MOSCOW: Lionel Messi's Argentina aim to put a shambolic World Cup build-up behind them and make a statement in their opening match against tournament debutants Iceland on Saturday.
The two-time champions arrived in Russia dogged by poor form, injuries and controversy.
But Messi is a man on a mission as he chases his first World Cup winner's medal and will not tolerate complacency against the minnows at Moscow's Spartak stadium.
"Iceland showed they could compete with anyone at the last Euros," he said, referring to their giant-killing run at the 2016 European Championship in France.
Messi was devastated by Argentina's loss to Germany in the 2014 World Cup final, with the agony compounded by back-to-back Copa America defeats to Chile in 2015 and 2016.
Despite his achievements with Barcelona, the five-time world player of the year is yet to win a major international tournament and time is running out as his 31st birthday looms.
He briefly retired from international football after the 2016 Copa America and has hinted he will do so permanently if the campaign in Russia ends in failure.
The Group D clash pits an Argentine side that critics say is too focused on superstar Messi against a band of grafters who pride themselves on teamwork.
On paper, the South Americans should have little trouble disposing of Iceland, an island nation of 330,000 that is the smallest country to ever reach the finals.
But the Icelanders revel in their underdog status and showed at Euro 2016 they will not be cowed on the big stage.
Messi can carry team
Spurred on by their fans' thunderous "Viking clap", they earned a 1-1 draw with Cristiano Ronaldo's Portugal then famously dumped out England to reach the quarter-finals.
"We kept Ronaldo quite quiet so hopefully we can do the same against Messi," said Burnley winger Johann Berg Gudmundsson.
"We know we're probably going to be defending for a lot of the time and obviously he's one of the best players in the world and he can turn it on."
Iceland, ranked 17 places behind Argentina at 22nd in the world, topped their group in European qualifying with comfortable wins over Croatia, Ukraine and Turkey.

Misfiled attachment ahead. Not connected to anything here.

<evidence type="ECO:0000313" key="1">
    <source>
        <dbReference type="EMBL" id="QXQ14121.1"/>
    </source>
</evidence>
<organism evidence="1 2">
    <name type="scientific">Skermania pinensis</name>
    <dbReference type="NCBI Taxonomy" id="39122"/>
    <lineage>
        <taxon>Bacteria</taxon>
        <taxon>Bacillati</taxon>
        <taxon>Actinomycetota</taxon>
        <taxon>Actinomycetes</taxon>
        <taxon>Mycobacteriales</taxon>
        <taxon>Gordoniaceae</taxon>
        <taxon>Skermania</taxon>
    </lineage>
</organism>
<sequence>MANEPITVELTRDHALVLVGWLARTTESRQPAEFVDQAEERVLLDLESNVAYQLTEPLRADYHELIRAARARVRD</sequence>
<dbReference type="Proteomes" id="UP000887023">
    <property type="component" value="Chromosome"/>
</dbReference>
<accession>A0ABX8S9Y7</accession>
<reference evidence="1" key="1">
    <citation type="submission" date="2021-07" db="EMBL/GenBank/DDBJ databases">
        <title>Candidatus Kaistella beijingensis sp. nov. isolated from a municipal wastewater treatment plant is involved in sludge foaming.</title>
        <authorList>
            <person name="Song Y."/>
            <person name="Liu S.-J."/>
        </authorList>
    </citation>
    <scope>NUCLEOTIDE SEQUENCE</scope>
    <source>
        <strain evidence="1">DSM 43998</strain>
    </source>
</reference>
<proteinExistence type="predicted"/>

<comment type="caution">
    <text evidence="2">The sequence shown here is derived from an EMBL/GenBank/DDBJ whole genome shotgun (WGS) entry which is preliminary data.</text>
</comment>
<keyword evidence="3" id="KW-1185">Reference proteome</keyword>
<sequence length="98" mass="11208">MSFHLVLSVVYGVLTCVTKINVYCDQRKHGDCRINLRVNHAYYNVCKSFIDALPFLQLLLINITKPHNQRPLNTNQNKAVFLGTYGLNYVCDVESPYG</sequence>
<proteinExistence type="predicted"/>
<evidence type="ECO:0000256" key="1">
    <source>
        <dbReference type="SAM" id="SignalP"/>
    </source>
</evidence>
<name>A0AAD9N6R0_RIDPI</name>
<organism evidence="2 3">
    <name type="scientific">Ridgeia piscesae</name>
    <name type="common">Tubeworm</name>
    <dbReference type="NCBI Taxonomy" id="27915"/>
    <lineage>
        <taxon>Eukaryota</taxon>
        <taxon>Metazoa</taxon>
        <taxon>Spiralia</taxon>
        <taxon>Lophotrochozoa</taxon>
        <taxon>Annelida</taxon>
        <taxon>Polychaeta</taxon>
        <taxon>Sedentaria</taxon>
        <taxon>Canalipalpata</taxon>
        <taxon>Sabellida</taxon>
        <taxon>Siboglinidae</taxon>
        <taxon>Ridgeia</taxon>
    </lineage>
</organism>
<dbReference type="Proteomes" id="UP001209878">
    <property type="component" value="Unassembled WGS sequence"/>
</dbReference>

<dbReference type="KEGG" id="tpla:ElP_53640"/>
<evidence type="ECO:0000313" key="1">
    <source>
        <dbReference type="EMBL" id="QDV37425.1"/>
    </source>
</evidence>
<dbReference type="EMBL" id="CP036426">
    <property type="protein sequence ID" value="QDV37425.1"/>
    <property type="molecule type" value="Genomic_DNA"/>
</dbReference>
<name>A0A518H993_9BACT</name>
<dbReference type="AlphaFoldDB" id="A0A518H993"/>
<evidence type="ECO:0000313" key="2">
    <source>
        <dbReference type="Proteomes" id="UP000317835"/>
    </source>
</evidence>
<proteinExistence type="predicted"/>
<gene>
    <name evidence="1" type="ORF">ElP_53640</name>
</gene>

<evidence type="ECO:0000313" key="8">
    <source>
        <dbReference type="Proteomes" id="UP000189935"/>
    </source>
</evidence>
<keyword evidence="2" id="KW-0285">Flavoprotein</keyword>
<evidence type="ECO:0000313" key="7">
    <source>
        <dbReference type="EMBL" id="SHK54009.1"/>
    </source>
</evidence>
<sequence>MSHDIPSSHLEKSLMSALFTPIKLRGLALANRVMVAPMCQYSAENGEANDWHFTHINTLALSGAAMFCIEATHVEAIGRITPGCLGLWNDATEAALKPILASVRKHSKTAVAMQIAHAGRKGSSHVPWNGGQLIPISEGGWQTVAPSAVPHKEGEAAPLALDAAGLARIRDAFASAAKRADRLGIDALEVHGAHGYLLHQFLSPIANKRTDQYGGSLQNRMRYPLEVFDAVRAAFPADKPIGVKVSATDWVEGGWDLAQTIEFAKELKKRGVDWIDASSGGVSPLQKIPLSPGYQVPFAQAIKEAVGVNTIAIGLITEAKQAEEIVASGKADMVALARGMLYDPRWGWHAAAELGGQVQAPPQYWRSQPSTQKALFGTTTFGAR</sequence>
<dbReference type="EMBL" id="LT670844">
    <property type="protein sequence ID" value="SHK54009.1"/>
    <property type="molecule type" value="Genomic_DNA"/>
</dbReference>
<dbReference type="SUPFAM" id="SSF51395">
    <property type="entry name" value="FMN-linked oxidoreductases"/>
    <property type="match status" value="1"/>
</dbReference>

Argentina reserve goalkeeper Nahuel Guzman said the squad would do everything in their power to give Messi the success he craves but they are expecting a tight match against Iceland.
"We must show patience and move the ball around to try and find space, and look to get in behind with speed," said Guzman, who plays for Mexican club Tigres.
"It will be a very tight game in which we'll also have to control our nerves."
Argentina only made it to the finals courtesy of a Messi hat-trick in their final qualifier against Ecuador.
Subsequent friendlies have given cause for concern -- there was a 4-2 loss to Nigeria in November and a 6-1 humiliation by Spain in March, although Messi did not play in either match.
Argentina's final warm-up against Israel in Jerusalem was cancelled after protests from Palestinians, miring the team in controversy and leaving players short of match practice.
To further compound their problems, goalkeeper Sergio Romero and midfielder Manuel Lanzini both fell victim to late injuries.
Accusing Argentina of over-reliance on Messi may seem unfair to a team boasting the sharp attacking talents of Sergio Aguero, Paulo Dybala and Gonzalo Higuain but it is a view coach Jorge Sampaoli himself has expressed.
"He can carry the team on his shoulders," Sampaoli said of the player who scored 45 goals in 54 games for Barcelona this season.
"This is going to be his team."